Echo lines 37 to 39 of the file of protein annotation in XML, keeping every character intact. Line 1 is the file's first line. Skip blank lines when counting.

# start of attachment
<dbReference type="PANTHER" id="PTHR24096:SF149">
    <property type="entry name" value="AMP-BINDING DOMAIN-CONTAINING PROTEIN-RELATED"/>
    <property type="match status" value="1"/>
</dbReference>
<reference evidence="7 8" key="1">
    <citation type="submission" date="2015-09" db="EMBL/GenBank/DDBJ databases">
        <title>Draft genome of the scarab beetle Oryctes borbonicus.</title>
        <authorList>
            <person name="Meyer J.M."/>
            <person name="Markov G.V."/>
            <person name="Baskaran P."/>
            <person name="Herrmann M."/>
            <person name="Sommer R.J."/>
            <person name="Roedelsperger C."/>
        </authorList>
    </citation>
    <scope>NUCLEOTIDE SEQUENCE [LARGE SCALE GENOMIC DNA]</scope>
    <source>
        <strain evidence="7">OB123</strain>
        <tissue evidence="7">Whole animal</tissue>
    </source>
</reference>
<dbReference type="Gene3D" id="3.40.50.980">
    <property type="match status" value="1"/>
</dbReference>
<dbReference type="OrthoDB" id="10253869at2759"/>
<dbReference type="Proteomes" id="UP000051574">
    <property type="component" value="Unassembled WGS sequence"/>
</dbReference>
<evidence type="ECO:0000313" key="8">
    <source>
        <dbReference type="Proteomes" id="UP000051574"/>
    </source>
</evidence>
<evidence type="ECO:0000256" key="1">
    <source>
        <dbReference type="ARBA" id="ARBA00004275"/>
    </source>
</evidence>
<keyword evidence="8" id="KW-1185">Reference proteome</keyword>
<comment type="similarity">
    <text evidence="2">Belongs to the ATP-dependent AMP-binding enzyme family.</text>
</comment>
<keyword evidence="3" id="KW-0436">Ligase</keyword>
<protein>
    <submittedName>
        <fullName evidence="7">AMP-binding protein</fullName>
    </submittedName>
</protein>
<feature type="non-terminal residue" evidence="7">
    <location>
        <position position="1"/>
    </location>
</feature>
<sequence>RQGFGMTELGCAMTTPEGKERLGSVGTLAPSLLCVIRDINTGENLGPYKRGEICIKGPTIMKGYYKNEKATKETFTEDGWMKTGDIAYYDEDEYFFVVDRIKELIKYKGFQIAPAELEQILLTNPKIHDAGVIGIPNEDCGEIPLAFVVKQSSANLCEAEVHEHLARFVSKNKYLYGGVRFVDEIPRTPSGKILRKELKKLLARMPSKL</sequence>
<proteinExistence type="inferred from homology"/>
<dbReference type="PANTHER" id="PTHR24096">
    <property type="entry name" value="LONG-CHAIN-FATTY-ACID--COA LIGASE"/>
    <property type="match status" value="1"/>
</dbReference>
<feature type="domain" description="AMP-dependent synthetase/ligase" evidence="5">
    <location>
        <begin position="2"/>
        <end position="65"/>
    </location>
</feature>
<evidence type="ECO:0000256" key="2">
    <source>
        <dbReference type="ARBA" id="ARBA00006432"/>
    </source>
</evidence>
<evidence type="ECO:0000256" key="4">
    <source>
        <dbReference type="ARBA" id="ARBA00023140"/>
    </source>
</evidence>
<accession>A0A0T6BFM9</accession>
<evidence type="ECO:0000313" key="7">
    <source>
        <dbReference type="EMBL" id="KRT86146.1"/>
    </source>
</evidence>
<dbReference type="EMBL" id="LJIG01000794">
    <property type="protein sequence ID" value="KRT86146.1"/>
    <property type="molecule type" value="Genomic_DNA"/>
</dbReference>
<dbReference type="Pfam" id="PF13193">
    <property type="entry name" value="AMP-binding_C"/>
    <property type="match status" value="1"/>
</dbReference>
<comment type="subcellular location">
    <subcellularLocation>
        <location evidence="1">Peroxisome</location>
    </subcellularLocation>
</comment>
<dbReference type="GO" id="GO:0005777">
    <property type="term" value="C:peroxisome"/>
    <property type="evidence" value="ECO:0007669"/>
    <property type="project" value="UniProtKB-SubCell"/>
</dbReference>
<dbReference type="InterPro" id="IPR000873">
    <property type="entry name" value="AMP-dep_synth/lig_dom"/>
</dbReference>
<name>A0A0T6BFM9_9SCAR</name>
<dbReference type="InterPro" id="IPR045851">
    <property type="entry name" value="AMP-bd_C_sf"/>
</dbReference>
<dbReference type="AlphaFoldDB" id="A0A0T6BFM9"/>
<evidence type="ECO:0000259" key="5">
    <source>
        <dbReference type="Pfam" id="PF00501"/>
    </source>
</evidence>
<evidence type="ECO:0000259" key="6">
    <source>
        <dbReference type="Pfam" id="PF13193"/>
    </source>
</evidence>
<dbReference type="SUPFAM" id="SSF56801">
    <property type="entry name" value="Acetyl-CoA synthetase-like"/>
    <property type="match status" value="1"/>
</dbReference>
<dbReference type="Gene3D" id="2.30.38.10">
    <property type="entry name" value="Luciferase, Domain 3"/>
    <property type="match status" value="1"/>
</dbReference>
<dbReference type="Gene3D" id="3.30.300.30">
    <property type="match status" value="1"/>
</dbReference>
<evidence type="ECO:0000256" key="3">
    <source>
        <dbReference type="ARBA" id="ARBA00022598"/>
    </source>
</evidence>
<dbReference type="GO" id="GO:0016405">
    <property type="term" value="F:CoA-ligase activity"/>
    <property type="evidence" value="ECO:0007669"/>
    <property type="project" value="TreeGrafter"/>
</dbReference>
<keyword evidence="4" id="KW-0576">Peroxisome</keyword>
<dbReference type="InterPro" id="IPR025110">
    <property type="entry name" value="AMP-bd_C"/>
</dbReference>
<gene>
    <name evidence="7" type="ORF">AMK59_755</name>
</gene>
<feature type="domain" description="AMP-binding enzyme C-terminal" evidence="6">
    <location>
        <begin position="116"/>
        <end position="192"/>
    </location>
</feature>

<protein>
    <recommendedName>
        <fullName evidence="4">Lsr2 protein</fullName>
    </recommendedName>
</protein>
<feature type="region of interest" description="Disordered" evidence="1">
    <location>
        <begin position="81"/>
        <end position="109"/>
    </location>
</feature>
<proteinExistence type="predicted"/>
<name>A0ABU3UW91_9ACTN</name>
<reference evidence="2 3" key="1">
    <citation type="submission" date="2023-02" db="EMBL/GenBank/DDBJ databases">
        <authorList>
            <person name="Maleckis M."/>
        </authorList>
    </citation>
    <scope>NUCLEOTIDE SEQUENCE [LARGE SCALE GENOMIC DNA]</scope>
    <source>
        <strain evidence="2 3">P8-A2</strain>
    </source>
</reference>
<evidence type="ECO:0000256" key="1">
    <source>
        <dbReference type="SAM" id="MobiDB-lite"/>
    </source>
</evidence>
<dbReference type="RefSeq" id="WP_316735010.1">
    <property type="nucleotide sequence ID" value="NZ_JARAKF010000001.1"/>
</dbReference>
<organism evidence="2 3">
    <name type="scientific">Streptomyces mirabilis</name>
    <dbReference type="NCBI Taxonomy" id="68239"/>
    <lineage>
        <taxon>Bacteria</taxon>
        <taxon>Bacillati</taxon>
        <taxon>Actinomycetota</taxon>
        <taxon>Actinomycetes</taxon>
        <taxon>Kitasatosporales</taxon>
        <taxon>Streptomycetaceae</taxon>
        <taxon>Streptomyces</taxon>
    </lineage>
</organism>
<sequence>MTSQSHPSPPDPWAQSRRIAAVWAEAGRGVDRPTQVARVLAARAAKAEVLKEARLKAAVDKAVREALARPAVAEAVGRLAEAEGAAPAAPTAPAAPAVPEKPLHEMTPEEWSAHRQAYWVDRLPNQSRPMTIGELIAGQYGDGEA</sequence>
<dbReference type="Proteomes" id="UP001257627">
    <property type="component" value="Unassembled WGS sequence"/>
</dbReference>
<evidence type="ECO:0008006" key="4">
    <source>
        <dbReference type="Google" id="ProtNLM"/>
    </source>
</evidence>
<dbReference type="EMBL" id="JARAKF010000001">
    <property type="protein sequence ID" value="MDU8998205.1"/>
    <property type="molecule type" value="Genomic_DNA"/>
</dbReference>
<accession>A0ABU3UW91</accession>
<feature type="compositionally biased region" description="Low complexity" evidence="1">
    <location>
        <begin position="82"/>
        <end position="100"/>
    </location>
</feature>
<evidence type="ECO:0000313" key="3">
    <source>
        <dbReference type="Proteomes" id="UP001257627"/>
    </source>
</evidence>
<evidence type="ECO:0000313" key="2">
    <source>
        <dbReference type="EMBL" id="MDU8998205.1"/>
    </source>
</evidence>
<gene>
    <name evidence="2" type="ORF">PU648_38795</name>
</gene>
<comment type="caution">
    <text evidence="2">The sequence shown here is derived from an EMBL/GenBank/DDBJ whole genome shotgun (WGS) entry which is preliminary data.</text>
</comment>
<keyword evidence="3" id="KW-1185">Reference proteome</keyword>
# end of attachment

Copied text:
        <dbReference type="ARBA" id="ARBA00004275"/>
    </source>
</evidence>